"The very first thing in my pocket book was a caution for being off my beat. I was in the coffee stall where everyone was having a meat pie and a cup of tea."

Professor Tim Newburn, director of the Mannheim Centre for Criminology at the London School of Economics, thinks the 1960s was the decade when the modern police force began to take shape.

"There was the 1960 Royal Commission on the Police, which led to the 1964 Police Act. Before this there were far more police forces and authorities, but the act brought organisation and coherence to the force.

"It also put in place a structure for holding the police to account.

"It was also the decade when police cars started to be more widely used, which took officers off the beat."


Clint Elliott, of the National Association of Retired Police Officers, was on the front line in Middlesbrough in the 1970s, when he says police were able to use their discretion far more than today.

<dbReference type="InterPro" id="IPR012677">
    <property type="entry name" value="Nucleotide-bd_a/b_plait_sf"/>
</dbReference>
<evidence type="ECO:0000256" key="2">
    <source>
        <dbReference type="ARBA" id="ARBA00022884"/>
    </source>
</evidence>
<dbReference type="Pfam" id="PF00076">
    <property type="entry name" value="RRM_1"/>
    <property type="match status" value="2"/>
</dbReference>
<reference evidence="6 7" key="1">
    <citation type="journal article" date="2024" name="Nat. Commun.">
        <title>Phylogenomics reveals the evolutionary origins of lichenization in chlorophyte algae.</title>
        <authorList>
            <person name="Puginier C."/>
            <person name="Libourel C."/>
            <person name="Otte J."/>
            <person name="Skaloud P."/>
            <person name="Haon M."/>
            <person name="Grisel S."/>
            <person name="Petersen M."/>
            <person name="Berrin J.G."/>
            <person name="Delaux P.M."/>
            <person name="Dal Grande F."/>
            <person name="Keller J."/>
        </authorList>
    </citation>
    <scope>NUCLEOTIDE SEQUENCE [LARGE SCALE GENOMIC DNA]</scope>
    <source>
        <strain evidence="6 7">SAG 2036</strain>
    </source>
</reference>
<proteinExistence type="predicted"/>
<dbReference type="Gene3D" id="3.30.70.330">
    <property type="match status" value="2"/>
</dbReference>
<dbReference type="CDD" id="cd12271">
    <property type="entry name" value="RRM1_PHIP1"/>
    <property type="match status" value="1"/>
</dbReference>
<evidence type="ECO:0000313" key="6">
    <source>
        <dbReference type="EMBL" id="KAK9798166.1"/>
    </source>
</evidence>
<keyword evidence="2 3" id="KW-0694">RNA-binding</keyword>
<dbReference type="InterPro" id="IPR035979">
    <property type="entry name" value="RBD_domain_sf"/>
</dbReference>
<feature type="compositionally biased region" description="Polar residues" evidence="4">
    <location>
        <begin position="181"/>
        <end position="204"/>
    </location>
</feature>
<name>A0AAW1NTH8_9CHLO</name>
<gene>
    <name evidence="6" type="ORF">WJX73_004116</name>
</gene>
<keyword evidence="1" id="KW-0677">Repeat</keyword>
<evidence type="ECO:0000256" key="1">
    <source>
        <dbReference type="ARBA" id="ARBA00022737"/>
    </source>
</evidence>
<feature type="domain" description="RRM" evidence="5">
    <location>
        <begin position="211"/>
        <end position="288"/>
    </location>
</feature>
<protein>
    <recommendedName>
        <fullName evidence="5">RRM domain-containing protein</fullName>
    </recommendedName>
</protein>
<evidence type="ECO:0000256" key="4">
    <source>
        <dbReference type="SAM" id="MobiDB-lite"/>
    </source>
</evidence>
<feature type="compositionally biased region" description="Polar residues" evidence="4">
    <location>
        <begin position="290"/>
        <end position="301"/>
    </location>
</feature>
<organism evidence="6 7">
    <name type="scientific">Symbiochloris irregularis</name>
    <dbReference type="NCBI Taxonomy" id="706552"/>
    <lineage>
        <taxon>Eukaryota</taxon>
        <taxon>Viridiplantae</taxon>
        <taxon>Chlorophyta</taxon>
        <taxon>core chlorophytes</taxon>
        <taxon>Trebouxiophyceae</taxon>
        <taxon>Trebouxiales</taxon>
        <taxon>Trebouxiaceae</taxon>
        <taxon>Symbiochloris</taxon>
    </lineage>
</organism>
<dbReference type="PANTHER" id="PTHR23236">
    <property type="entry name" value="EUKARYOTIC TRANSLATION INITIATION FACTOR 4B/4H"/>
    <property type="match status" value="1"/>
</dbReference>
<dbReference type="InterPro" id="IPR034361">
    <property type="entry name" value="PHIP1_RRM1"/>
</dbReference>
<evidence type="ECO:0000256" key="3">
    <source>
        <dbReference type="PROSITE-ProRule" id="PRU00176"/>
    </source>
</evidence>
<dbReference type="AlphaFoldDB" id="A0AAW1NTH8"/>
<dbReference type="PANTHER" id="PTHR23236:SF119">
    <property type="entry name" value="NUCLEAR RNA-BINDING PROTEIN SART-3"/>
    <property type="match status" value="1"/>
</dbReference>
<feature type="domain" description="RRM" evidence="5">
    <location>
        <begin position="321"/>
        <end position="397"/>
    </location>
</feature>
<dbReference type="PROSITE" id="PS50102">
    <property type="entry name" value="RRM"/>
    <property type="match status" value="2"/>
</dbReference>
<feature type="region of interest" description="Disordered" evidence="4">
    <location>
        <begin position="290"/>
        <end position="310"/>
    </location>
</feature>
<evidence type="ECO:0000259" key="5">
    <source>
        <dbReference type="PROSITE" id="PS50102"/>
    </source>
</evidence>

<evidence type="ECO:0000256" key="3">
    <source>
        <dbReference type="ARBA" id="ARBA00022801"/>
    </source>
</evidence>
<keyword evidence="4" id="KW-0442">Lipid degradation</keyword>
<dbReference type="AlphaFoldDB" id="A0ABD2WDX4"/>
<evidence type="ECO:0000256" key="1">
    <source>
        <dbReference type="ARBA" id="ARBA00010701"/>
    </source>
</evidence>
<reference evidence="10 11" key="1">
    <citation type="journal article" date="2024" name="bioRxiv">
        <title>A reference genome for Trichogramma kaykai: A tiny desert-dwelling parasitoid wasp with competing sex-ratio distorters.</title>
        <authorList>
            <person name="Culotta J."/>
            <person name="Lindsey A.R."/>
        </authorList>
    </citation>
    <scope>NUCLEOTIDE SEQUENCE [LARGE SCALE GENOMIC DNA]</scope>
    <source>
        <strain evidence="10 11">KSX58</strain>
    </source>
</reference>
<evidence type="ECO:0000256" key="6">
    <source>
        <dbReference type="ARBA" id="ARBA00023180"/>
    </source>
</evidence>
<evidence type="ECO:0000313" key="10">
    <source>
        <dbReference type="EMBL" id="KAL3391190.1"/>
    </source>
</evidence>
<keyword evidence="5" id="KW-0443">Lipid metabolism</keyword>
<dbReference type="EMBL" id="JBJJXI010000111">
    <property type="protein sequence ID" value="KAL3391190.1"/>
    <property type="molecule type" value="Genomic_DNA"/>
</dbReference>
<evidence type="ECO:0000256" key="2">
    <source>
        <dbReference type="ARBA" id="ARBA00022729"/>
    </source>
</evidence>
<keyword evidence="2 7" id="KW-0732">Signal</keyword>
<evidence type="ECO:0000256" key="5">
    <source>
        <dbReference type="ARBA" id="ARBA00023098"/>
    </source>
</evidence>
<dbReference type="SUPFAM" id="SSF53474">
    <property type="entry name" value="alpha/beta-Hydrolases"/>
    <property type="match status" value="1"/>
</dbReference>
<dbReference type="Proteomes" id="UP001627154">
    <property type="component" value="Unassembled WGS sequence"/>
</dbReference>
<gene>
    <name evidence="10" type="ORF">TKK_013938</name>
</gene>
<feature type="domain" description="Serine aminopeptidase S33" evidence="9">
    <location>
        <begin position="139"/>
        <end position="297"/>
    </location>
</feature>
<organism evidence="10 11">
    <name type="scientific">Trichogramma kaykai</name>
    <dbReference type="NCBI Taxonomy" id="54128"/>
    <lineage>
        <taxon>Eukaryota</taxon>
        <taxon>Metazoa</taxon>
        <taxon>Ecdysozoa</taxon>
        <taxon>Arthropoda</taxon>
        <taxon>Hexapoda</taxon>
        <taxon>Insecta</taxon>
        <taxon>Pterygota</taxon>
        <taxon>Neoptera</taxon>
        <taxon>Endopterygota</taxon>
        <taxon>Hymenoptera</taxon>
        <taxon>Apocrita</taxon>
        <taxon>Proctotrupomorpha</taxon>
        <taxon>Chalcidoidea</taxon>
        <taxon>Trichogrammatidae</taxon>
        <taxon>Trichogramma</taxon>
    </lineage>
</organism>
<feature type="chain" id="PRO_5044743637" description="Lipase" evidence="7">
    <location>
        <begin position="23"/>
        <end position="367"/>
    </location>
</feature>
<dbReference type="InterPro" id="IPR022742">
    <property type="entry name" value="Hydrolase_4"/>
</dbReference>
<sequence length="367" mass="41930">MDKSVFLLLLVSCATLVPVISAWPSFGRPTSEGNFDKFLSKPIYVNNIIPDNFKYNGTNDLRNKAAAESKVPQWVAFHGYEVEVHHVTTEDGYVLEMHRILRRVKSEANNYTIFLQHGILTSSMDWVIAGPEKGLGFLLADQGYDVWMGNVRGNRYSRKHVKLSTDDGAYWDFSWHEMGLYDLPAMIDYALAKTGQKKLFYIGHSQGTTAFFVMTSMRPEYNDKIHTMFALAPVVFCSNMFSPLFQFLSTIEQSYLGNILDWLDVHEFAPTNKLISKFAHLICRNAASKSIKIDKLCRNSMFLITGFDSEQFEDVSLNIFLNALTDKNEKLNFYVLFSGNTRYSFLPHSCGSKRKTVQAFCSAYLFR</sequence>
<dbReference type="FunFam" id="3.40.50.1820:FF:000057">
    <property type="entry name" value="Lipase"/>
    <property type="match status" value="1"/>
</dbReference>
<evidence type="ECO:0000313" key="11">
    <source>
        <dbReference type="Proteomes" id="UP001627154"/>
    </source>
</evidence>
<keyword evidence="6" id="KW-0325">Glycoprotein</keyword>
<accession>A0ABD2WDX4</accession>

Life on Mars
Arrests were less complicated
"You would have the ability to go and deal with a crowd and people who were drunk, and you would be just as happy to get people home without a problem.

"You were probably better off to make them go home, particularly if they were Mr and Mrs Average, but now there's an inclination to arrest people so they can tick a box for 'sanctional detections'."

It was difficult to recruit and retain officers, he says, but the most striking difference was in bureaucracy. In the 1970s, you could get a shoplifter arrested and charged within two hours, but now it could take that long just to get them through the custody suite.

When making an arrest, there were still forms to fill in - an officer had to take a description and photograph and fingerprint the suspect - but putting a file together was far less complicated than today.

Although the uniforms were uncomfortable, says Mr Elliott, at least they made police officers distinctive. The fluorescent jackets and the jumpers evident these days have made police less recognisable.

Armed police in 1975's Balcombe St seige
Policing became more energetic